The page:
|Publication number||US7536507 B1|
|Application number||US 11/393,467|
|Publication date||May 19, 2009|
|Filing date||Mar 30, 2006|
|Priority date||Mar 30, 2006|
|Publication number||11393467, 393467, US 7536507 B1, US 7536507B1, US-B1-7536507, US7536507 B1, US7536507B1|
|Inventors||Michael P. Wagner, Dave Harvey, Sriram Nagasubramanian|
|Original Assignee||Emc Corporation|
|Export Citation||BiBTeX, EndNote, RefMan|
|Patent Citations (6), Referenced by (6), Classifications (13), Legal Events (2)|
|External Links: USPTO, USPTO Assignment, Espacenet|
The subject matter described herein relates to preserving atomic write operations to a disk array. More particularly, the subject matter described herein relates to preserving atomic write operations to a disk array using leaves and bitmaps.
When writing data to a disk array, it is desirable to define write operations that are atomic at some level. An atomic write operation is a write operation that cannot be broken into smaller parts. For example, there will not be a partial atomic write operation. Either the write operation occurs in full, or it does not occur at all.
The following example illustrates the importance of an atomic write operation. In the example, it is assumed that the atomic write operation covers 18 characters of data. The example is as follows:
1. User A writes “foofoofoofoofoofoo”.
2. User B writes “barbarbarbarbarbar”.
In this example, it is assumed that User A and User B are writing to the same location on a disk array. As a result, depending on the order of the operations and assuming that the write operation is atomic, a third user, User C, who reads the data from the location will either read “foofoofoofoofoofoo” or “barbarbarbarbarbar”. There is no possibility for User C to read “barbarbarfoofoofoo”.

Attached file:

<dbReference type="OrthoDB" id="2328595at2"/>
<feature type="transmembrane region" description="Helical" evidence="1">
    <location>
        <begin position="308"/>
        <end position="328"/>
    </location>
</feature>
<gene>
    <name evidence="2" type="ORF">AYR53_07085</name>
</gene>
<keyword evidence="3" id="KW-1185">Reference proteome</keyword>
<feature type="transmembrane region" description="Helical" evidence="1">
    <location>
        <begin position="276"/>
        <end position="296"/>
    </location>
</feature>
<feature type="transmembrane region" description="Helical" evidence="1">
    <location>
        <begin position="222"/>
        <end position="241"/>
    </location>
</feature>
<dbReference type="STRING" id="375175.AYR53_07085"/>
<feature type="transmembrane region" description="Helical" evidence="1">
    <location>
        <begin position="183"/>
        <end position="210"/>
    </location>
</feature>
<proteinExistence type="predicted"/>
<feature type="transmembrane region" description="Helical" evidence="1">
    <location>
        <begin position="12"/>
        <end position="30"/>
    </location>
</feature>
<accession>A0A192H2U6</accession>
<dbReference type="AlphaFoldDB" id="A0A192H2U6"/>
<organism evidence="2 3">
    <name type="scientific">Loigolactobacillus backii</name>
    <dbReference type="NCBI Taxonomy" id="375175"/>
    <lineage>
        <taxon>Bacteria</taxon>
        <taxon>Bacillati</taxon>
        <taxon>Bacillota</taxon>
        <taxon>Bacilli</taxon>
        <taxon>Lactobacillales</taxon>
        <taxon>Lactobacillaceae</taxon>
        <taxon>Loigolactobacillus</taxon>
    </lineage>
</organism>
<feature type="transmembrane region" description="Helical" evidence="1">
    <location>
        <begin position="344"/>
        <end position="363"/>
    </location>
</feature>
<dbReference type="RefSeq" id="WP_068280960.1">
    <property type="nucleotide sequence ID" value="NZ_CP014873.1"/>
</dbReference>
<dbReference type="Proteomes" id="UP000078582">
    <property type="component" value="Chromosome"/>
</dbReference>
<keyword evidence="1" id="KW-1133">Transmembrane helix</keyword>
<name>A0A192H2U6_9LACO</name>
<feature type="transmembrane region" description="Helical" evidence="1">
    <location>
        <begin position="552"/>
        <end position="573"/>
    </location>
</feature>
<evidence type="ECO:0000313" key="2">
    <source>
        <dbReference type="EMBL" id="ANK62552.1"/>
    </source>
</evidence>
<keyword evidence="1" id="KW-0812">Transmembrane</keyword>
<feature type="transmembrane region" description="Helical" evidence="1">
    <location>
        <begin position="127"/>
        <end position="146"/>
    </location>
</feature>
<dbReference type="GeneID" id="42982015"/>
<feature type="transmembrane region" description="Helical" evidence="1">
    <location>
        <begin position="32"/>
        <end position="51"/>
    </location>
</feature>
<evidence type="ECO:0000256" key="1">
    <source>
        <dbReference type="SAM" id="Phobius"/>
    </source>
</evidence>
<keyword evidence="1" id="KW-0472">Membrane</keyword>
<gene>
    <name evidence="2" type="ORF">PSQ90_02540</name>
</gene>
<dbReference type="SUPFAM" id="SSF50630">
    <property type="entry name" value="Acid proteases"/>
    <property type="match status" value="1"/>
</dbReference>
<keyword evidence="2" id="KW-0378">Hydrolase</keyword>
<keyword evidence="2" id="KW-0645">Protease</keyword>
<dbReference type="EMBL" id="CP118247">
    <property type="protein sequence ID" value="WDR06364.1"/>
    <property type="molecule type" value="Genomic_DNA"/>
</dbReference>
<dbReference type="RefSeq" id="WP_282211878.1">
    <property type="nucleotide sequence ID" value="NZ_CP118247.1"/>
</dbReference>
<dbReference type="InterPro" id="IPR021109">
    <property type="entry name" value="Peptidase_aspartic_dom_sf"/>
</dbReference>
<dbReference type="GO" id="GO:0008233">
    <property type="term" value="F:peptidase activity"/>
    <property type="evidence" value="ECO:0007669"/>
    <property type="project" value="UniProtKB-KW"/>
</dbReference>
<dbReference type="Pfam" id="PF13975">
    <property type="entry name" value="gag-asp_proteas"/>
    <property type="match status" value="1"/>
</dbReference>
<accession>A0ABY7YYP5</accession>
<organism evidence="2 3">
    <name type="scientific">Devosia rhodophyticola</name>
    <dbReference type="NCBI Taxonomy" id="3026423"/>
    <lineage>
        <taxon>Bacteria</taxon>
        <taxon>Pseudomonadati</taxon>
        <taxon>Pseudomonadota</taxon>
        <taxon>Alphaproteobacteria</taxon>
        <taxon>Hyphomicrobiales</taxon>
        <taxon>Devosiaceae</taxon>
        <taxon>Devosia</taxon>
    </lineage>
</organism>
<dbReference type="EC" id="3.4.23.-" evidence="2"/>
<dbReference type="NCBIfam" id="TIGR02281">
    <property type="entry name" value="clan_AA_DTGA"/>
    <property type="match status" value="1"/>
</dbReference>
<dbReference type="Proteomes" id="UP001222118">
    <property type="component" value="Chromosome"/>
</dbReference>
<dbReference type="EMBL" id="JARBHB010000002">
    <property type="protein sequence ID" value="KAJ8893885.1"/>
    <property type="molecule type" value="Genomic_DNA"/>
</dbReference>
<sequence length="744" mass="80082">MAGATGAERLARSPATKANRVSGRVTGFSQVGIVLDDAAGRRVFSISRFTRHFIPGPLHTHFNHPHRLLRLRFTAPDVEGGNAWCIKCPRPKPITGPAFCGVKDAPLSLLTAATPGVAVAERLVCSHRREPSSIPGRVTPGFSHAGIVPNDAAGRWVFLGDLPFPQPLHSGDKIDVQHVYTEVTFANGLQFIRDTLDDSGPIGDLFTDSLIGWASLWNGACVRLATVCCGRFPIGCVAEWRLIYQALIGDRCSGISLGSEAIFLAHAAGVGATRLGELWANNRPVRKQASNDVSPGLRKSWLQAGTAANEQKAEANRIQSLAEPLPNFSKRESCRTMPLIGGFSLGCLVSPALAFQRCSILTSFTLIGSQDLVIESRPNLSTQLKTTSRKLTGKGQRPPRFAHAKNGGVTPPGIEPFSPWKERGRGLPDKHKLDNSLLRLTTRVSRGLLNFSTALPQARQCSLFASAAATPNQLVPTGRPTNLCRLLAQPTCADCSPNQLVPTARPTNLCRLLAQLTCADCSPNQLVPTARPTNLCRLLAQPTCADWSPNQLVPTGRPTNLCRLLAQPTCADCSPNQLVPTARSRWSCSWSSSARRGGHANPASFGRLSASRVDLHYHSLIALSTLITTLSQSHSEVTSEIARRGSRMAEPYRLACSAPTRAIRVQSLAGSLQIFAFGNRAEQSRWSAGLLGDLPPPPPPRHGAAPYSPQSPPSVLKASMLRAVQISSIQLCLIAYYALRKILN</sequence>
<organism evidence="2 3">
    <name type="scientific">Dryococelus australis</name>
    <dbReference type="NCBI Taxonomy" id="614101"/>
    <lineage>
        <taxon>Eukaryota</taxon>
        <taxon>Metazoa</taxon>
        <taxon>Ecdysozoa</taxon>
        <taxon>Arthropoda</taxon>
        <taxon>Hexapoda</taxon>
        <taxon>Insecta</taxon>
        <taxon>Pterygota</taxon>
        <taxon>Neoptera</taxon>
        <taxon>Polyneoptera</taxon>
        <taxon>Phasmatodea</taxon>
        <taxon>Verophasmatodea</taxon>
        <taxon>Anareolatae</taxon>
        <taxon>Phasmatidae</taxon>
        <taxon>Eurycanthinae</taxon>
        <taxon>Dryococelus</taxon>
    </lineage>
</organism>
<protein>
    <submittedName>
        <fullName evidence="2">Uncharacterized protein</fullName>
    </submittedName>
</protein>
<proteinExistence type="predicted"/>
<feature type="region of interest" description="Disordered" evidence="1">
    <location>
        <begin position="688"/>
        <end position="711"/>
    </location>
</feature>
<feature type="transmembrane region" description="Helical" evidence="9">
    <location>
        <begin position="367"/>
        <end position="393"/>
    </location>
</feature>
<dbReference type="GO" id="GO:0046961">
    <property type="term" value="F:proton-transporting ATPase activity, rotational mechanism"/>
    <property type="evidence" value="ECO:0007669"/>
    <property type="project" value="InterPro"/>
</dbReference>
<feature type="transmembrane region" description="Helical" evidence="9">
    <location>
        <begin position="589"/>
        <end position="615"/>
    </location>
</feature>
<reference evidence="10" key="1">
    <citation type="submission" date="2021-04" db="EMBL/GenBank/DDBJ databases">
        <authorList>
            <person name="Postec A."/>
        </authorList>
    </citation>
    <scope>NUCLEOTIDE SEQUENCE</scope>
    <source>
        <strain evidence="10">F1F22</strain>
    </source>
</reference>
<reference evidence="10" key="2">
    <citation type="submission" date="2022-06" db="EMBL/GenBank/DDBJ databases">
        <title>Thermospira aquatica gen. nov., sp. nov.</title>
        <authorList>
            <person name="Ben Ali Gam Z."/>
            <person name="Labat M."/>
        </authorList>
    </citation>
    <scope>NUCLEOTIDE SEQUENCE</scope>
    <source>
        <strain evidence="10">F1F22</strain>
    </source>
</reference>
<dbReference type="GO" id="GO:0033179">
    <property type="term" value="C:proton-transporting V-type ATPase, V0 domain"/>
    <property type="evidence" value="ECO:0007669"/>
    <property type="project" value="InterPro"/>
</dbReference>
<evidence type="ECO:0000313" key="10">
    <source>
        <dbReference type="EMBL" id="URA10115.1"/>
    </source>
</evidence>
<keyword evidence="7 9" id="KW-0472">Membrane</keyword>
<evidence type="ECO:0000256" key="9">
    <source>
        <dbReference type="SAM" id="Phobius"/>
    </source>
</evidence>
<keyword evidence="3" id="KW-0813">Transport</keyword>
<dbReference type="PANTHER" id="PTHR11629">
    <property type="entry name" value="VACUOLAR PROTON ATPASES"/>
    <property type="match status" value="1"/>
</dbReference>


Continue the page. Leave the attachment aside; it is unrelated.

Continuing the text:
One conventional method for implementing atomic writes to a disk array copies an entire file being written to from a first location on the disk array to a second location on the disk array, even when only a portion of the file is being modified. For example, if an application writes four bytes to a four megabyte file, this conventional method copies the four megabyte file from a first location on the disk array to a second location on the disk array. Modifications to the four megabyte file are made in the second location, referred to as the scratch location. If the application saves the changes, a pointer is updated to point to the second location. If a save operation does not occur, for example, because of a power interruption, the pointer is not updated, thus preserving the original file. Thus, atomic writes were conventionally preserved by copying the entire file from one location to another and only updating the pointer to point to the modified file when a save operation occurred.
One problem with this conventional method for preserving atomic writes is that it is inefficient to copy an entire file from one location on the disk array to another location on the disk array when only a portion of the file is being modified. Accordingly, there exists a need for improved methods, systems, and computer program products for preserving atomic writes to a disk array.